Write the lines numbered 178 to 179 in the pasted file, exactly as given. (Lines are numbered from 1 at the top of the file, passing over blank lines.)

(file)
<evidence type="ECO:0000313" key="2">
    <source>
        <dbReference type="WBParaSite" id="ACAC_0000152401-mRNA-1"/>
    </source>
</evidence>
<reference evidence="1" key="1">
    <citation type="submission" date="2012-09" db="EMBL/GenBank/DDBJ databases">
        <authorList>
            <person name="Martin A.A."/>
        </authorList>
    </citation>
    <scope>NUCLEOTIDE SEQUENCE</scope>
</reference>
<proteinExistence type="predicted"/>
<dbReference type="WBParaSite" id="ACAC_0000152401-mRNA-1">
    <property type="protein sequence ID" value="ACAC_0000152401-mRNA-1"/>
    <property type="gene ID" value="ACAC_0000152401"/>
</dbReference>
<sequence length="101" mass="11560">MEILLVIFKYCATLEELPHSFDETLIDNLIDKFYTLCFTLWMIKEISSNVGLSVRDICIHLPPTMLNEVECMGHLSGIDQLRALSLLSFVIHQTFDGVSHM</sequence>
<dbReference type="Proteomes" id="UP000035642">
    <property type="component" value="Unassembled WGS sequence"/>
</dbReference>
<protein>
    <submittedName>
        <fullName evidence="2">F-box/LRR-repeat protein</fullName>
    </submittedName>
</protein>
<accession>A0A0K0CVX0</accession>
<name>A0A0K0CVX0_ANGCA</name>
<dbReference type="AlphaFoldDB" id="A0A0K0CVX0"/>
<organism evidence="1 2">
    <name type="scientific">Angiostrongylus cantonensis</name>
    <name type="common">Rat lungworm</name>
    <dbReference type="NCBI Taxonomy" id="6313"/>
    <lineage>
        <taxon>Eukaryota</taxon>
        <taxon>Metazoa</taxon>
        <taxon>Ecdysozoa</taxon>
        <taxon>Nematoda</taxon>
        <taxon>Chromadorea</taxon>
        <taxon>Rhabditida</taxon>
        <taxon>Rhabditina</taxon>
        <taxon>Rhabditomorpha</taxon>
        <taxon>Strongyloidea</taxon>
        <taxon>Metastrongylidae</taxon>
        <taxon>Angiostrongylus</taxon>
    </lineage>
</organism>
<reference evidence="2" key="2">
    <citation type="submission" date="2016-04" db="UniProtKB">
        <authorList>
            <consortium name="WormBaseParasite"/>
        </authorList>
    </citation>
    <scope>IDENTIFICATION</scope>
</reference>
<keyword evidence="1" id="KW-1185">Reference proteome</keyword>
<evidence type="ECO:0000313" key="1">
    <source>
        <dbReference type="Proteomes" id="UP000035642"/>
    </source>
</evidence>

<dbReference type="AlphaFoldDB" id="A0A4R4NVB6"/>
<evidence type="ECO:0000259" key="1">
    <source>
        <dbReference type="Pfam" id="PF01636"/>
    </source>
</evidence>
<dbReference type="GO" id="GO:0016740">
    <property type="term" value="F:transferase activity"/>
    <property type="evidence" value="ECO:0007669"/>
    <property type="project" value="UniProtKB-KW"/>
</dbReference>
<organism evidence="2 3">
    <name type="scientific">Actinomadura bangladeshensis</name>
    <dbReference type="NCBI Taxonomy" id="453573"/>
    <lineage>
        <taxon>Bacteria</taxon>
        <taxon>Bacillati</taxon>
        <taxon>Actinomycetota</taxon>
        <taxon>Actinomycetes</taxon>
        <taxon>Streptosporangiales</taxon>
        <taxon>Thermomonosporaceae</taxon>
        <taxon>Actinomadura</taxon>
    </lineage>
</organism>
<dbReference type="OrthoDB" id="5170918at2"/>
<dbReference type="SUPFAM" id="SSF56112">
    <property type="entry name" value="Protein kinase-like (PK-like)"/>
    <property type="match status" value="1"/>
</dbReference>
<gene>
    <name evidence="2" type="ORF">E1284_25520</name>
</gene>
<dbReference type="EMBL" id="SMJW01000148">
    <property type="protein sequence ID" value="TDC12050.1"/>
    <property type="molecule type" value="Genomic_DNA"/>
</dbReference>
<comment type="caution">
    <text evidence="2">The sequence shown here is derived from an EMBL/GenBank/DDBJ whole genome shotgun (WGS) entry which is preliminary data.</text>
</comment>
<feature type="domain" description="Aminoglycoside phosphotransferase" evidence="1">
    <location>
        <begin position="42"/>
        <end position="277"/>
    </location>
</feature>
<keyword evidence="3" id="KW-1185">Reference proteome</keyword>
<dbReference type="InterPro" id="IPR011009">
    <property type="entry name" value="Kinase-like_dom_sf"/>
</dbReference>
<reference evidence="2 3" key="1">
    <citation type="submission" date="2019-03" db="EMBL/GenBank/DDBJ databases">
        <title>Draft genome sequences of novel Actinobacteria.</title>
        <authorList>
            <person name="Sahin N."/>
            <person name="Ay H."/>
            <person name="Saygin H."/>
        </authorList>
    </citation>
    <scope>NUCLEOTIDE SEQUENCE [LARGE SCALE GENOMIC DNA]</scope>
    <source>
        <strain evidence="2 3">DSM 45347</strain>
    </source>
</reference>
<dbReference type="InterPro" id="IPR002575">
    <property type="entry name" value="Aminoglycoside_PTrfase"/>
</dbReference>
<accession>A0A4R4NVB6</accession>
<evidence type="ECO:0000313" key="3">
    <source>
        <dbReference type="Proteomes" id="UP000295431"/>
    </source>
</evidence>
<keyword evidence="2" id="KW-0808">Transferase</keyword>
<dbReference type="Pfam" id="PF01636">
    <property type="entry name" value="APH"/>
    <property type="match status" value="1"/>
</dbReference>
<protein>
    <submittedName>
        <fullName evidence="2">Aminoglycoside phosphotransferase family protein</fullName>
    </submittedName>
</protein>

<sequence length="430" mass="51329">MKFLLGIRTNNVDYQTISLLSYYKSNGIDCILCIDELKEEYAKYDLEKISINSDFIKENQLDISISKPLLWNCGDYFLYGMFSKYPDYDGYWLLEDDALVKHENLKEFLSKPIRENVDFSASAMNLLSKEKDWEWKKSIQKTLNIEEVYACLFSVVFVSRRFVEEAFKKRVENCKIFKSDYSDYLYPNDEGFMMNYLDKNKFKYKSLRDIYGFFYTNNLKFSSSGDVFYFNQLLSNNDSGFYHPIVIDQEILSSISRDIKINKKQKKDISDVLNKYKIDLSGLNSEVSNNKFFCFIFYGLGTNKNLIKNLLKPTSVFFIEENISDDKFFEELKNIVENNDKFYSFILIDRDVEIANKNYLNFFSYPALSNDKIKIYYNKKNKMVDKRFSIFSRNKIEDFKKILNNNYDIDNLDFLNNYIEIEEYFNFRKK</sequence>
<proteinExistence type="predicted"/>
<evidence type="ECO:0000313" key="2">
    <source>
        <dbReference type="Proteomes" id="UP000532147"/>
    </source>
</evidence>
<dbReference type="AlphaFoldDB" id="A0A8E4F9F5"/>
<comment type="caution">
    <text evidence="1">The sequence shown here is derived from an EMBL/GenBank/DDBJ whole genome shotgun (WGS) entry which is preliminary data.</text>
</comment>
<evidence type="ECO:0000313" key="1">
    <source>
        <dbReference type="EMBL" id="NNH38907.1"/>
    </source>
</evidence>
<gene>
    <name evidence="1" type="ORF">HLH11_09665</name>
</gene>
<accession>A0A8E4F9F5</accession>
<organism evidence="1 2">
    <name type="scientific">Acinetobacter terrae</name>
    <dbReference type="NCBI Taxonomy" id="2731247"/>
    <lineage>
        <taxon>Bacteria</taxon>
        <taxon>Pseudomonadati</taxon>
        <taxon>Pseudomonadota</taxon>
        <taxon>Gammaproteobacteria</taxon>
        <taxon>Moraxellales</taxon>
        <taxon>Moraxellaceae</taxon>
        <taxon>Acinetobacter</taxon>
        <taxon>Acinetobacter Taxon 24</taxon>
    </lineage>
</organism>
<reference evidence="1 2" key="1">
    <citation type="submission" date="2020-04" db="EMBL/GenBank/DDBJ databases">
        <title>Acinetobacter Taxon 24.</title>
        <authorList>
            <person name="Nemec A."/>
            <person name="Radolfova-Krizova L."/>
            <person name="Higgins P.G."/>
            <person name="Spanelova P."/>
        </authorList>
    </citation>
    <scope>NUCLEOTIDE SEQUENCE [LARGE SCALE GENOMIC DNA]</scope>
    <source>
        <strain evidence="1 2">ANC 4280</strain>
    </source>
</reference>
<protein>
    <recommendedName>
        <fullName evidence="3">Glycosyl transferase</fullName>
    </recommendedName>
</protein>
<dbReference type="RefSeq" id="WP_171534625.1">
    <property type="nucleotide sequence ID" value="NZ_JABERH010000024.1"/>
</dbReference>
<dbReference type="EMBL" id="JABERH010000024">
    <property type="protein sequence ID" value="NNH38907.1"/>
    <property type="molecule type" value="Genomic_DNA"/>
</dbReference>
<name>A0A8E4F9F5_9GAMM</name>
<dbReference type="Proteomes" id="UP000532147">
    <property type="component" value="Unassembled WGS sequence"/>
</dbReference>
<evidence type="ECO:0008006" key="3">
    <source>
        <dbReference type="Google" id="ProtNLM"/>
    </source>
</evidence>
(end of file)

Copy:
</organism>
<reference evidence="1 2" key="1">